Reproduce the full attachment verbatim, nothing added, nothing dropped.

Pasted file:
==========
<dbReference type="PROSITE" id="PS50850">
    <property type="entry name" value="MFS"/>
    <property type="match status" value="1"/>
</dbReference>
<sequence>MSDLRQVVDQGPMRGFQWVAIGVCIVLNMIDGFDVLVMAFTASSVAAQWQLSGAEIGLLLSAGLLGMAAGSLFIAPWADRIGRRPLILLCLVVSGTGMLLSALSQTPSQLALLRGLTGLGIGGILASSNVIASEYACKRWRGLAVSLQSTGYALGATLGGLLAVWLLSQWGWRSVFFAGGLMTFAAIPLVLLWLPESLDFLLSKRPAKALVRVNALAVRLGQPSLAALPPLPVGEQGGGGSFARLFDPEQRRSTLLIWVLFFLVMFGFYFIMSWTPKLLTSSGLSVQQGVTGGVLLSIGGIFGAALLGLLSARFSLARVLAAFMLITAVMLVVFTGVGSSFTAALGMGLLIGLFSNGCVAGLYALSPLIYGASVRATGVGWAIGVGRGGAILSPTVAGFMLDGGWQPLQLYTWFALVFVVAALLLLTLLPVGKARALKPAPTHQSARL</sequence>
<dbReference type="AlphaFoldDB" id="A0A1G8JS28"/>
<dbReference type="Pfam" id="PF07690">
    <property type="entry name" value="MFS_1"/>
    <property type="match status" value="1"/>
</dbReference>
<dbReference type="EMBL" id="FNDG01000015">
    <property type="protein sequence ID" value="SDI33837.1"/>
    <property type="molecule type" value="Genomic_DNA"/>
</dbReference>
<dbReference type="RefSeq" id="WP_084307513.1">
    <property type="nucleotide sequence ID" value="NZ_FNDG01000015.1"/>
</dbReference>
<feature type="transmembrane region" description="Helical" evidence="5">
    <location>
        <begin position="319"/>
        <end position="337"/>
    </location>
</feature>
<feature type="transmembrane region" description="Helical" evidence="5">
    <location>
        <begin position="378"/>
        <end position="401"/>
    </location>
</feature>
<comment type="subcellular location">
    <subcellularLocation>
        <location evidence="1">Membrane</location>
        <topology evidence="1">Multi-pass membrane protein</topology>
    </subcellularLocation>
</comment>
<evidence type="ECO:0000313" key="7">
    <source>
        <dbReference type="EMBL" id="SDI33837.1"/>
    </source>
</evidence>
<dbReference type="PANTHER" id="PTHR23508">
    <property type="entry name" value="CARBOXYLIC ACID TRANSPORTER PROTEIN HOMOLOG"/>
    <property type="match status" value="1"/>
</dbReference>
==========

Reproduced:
<dbReference type="PROSITE" id="PS50850">
    <property type="entry name" value="MFS"/>
    <property type="match status" value="1"/>
</dbReference>
<sequence>MSDLRQVVDQGPMRGFQWVAIGVCIVLNMIDGFDVLVMAFTASSVAAQWQLSGAEIGLLLSAGLLGMAAGSLFIAPWADRIGRRPLILLCLVVSGTGMLLSALSQTPSQLALLRGLTGLGIGGILASSNVIASEYACKRWRGLAVSLQSTGYALGATLGGLLAVWLLSQWGWRSVFFAGGLMTFAAIPLVLLWLPESLDFLLSKRPAKALVRVNALAVRLGQPSLAALPPLPVGEQGGGGSFARLFDPEQRRSTLLIWVLFFLVMFGFYFIMSWTPKLLTSSGLSVQQGVTGGVLLSIGGIFGAALLGLLSARFSLARVLAAFMLITAVMLVVFTGVGSSFTAALGMGLLIGLFSNGCVAGLYALSPLIYGASVRATGVGWAIGVGRGGAILSPTVAGFMLDGGWQPLQLYTWFALVFVVAALLLLTLLPVGKARALKPAPTHQSARL</sequence>
<dbReference type="AlphaFoldDB" id="A0A1G8JS28"/>
<dbReference type="Pfam" id="PF07690">
    <property type="entry name" value="MFS_1"/>
    <property type="match status" value="1"/>
</dbReference>
<dbReference type="EMBL" id="FNDG01000015">
    <property type="protein sequence ID" value="SDI33837.1"/>
    <property type="molecule type" value="Genomic_DNA"/>
</dbReference>
<dbReference type="RefSeq" id="WP_084307513.1">
    <property type="nucleotide sequence ID" value="NZ_FNDG01000015.1"/>
</dbReference>
<feature type="transmembrane region" description="Helical" evidence="5">
    <location>
        <begin position="319"/>
        <end position="337"/>
    </location>
</feature>
<feature type="transmembrane region" description="Helical" evidence="5">
    <location>
        <begin position="378"/>
        <end position="401"/>
    </location>
</feature>
<comment type="subcellular location">
    <subcellularLocation>
        <location evidence="1">Membrane</location>
        <topology evidence="1">Multi-pass membrane protein</topology>
    </subcellularLocation>
</comment>
<evidence type="ECO:0000313" key="7">
    <source>
        <dbReference type="EMBL" id="SDI33837.1"/>
    </source>
</evidence>
<dbReference type="PANTHER" id="PTHR23508">
    <property type="entry name" value="CARBOXYLIC ACID TRANSPORTER PROTEIN HOMOLOG"/>
    <property type="match status" value="1"/>
</dbReference>